Guest Blog - Trina W. Osher, Huff Osher Consulting, Inc., Gary Blau, Chief, Child Adolescent & Family Branch, SAMHSA, Sandra Spencer, Executive Director, National Federation of Families for Children’s Mental Health, David Osher, Vice President, American Institutes for Research
Thanks to Elaine Slaton in her recent Morning Zen post for reminding us that as time passes and environments change we should reexamine the principles we stand by and the frameworks we use to operationalize them – in this case, the definition of family-driven care. As the principal authors of the current working definition of family-driven care (which was developed after 11 iterations) we have done so and emphatically reply YES – Family-driven care as a concept and practice is even more relevant today than it was when first introduced. The term represents the evolution from a time when professionals blamed parents and caregivers for a child’s problems to a philosophy that engages and embraces parents and caregivers as part of the solution. We believe that health care reform has finally caught up with the paradigm shift called for in the definition of family-driven care and rather than abandon the definition or principles we should be seeking to improve the practice and implementation of family-driven care.
The Institute for Patient and Family Centered Care defines patient- and family-centered care as “an approach to the planning, delivery, and evaluation of health care that is grounded in mutually beneficial partnerships among health care providers, patients, and families. It redefines the relationships in health care.” (http://www.ipfcc.org/faq.html). One of the 10 principles of family-driven care states that, “Families and youth, providers and administrators embrace the concept of sharing decision-making and responsibility for outcomes.” The congruence with regard to relationships, decision making, and responsibilities is striking.
Kristin Carman made a similar observation in her comment that, “True patient- and family-centered care and patient and family engagement will require a cultural shift so that we listen to and respect patients’ and families’ experiences, opinions, and insights and give them equal weight in the process. In other words, we need to give them authority that is commensurate with their responsibility.” This is the very basis of family-driven care and we should be working together to make this more of a reality.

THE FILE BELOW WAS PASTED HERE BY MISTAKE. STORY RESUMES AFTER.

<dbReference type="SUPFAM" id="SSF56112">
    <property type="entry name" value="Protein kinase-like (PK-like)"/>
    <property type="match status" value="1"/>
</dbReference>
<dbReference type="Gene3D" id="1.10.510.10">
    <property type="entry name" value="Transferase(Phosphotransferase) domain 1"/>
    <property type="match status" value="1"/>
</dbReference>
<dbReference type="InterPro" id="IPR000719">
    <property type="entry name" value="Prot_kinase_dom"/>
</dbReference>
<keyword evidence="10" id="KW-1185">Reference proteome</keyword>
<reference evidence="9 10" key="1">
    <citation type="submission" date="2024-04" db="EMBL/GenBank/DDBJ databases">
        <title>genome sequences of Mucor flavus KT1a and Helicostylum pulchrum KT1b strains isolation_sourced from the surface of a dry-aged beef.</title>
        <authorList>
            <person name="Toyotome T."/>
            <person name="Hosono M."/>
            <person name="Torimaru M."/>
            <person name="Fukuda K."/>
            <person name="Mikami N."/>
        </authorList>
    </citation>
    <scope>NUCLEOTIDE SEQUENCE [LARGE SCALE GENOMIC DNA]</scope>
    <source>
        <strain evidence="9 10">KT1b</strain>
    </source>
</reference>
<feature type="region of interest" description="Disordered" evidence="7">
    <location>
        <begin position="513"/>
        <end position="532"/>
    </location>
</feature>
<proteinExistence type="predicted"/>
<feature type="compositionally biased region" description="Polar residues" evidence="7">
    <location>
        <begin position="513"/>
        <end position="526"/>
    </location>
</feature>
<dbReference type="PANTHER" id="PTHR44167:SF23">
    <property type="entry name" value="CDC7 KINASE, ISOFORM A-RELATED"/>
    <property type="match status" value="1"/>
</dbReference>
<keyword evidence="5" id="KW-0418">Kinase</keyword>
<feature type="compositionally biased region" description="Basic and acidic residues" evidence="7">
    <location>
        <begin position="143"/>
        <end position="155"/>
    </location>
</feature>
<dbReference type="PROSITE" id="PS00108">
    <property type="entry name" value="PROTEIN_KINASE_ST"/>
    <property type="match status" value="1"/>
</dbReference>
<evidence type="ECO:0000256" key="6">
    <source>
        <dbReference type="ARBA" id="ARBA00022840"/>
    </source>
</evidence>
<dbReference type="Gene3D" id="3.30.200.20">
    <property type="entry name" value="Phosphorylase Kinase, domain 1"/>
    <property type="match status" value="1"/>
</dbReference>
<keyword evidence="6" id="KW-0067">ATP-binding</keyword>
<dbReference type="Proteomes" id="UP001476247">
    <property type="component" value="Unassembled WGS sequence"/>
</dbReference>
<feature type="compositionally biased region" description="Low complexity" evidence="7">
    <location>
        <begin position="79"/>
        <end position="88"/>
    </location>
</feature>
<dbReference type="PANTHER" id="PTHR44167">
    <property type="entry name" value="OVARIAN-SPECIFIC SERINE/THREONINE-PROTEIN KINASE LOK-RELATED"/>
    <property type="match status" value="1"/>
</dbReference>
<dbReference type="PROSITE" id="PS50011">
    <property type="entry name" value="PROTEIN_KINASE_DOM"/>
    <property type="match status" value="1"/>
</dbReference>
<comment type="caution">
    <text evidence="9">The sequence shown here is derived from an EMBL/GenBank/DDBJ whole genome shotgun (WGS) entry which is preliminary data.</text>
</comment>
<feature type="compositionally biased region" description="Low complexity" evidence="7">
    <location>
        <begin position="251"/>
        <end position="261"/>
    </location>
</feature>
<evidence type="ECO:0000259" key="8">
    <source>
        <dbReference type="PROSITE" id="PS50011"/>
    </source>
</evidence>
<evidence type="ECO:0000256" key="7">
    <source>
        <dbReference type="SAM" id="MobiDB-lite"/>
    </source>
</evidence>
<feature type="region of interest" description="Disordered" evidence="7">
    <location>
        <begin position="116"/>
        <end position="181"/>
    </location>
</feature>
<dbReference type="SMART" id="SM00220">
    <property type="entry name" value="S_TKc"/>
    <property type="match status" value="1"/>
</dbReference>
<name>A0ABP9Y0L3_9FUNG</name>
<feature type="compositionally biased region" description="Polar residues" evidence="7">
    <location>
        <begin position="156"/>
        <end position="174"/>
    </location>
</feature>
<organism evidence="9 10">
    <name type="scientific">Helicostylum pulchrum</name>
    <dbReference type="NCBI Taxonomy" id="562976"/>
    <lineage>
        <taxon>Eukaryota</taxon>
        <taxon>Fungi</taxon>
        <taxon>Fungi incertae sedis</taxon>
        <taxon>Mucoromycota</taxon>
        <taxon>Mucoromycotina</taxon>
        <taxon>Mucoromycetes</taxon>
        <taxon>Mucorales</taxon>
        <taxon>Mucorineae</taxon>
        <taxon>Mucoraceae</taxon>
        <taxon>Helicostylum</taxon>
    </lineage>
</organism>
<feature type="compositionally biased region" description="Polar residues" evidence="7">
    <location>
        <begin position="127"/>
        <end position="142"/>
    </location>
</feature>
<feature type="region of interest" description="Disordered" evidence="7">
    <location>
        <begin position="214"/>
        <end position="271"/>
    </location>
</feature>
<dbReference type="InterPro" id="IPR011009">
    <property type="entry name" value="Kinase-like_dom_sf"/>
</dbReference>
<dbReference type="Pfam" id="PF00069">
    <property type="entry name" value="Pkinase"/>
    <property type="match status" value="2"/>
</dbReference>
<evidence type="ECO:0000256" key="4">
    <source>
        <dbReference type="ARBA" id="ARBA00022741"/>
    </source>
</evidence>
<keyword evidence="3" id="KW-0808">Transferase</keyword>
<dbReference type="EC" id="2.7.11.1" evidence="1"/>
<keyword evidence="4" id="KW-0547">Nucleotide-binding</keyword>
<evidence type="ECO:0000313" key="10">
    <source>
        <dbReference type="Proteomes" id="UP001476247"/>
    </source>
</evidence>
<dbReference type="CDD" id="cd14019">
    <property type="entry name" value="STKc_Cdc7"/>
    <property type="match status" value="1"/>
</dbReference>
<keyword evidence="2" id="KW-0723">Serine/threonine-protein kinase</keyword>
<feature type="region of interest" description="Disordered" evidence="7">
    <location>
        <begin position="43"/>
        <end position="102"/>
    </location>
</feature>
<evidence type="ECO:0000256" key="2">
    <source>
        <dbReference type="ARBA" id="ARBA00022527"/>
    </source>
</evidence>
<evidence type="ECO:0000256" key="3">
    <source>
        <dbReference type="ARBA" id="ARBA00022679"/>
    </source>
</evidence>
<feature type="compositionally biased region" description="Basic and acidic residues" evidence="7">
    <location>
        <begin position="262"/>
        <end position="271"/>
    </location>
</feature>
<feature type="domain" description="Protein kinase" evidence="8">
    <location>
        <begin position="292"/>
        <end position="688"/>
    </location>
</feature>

We also point out that there is data to support the importance of family-driven care. We know, from national evaluation data on systems of care that fidelity to a family-driven care approach leads to better outcomes for youth demonstrating that active and substantive family (or caregiver) participation in treatment increases youth strengths and reduces caregiver strain (Manteuffel, 2010 ). We know from a 2007 report on systems of care implementation in Florida written by Al Duchnowski and Krista Kutash that “While implementing family-driven care in Florida will cost more in terms of time, resources, and effort, the lack of effective family-driven care will cost significantly more in terms of continuing poor outcomes for children, a new generation of dependent young adults, and increasing expenditures for custodial care in Florida’s prisons. This scenario is supported by over ten years of longitudinal research.” (Family Driven Care, Are We There Yet? p. 38)
An area of clear agreement is that we too lament the apparent absence of family participation at the AHRQ conference – and in other venues as well. It is not because families have no interest or believe their voice is irrelevant. In many cases it is because families and family organizations were unaware of the meeting, or were not invited. In some cases it is a resource issue. National family-run organizations are few and underfunded and it takes resources to attend the hundreds of conferences and meetings where the message of family-driven care needs to be heard. It takes resources to influence policy and it takes partnerships to improve practice. All systems, agencies, and professions, not just families and family-run organizations must embrace and carry the message that family-driven care is critical in all child serving systems and community support efforts.